I am often asked, “Doc, can’t you just cut a nerve to take away my pain?”
Unfortunately, it’s not quite that simple. Surgeons have certainly tried to do this, but often times with increased pain following the procedure. Nerves when cut beyond what is called the dorsal root ganglia (the brain of the nerve cell) will try to grow back. If you cut a nerve or destroy a nerve that is responsible for a large surface area of sensation on your body, that will obviously cause numbness in that area. This numbness can create confusion within the central nervous system and sometimes cause a syndrome called deafferentation pain. This is similar to the pain created following an amputation referred to as phantom pain. And of course if you cut a nerve that is responsible for the motor control of your muscles then you will have weakness or paralysis of that extremity. Also most often there are blood vessels that course near nerves, increasing potential risks of trying to destroy a nerve. So for these reasons (and the other typical procedural concerns such as infection risks, the pain of the procedure), cutting or destroying most nerves is not considered.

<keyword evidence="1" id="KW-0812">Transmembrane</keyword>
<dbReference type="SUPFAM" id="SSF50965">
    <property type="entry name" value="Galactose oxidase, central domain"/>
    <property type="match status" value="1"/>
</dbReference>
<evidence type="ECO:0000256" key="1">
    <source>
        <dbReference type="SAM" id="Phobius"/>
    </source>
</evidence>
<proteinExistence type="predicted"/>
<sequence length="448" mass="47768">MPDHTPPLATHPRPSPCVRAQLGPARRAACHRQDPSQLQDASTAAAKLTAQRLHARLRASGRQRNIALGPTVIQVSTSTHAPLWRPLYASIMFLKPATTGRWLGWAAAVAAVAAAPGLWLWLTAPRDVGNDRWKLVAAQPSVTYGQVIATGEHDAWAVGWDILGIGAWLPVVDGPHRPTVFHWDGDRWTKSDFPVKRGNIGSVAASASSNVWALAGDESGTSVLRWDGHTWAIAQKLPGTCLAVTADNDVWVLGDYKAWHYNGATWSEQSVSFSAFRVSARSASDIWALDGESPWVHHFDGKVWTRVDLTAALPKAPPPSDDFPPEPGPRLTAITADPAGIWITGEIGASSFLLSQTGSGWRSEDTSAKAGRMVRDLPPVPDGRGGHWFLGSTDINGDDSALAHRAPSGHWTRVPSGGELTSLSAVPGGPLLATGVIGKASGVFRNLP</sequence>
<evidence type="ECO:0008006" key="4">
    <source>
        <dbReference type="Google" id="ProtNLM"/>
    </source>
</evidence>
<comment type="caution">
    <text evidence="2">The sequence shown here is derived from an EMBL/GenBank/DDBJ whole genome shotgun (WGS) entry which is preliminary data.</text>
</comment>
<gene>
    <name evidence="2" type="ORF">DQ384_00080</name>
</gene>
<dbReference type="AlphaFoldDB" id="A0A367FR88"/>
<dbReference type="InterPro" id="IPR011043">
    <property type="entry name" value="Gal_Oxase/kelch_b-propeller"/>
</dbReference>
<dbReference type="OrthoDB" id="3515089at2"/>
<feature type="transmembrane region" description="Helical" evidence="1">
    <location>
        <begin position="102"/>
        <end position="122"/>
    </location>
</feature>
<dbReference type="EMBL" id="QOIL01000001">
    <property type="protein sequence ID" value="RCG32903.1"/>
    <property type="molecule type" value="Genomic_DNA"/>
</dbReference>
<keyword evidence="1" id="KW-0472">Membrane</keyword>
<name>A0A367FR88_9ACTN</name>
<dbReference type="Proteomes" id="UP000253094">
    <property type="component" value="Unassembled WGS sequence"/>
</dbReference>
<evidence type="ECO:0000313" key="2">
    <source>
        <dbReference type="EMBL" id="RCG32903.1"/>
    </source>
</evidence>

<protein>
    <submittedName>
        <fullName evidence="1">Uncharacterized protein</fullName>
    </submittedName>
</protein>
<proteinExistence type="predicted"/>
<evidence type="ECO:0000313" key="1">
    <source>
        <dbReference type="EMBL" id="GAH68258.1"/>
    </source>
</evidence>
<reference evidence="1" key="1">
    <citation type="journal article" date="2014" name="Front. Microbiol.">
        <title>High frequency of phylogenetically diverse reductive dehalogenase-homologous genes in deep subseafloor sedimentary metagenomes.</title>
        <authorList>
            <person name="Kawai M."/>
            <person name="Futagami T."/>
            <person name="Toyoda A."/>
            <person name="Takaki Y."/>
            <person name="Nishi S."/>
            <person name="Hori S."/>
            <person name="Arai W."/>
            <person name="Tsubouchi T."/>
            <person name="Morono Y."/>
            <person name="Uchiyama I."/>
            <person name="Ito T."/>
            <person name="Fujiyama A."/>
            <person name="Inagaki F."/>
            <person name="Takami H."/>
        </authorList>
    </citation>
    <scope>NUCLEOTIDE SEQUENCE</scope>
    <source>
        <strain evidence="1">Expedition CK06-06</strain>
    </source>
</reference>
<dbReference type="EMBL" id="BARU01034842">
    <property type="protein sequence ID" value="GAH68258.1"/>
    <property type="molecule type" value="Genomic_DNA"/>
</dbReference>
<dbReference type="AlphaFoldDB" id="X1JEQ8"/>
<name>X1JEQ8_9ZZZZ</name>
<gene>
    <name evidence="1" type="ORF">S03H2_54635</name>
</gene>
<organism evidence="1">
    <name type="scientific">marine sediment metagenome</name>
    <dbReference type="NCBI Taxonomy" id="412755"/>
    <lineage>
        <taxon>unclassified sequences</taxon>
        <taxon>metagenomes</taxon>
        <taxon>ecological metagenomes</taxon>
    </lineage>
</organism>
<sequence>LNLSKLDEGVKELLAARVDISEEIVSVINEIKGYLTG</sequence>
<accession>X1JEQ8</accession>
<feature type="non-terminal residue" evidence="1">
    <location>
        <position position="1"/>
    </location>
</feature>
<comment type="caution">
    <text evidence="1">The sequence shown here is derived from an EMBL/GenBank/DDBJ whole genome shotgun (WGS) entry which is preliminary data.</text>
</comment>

However, we have now established a few ablative pain interventions available for certain types of pain problems. This is primarily due to trial and error and then through further research studies. Areas I will cover in the upcoming blogs will include: Radiofrequency ablation(RFA) or heat lesions, Cryoablation, and Chemical ablation. I will discuss minimally invasive procedures that are commonly done by a physician, who has specialized in pain interventions. RFA lesions are the more commonly done neurolysis procedures and thus I will spend more time/blog posts discussing this technology. Stay ‘tuned’ for the upcoming posts on RFA(‘Radio’frequency Ablation) 🙂 Some pain humor 🙂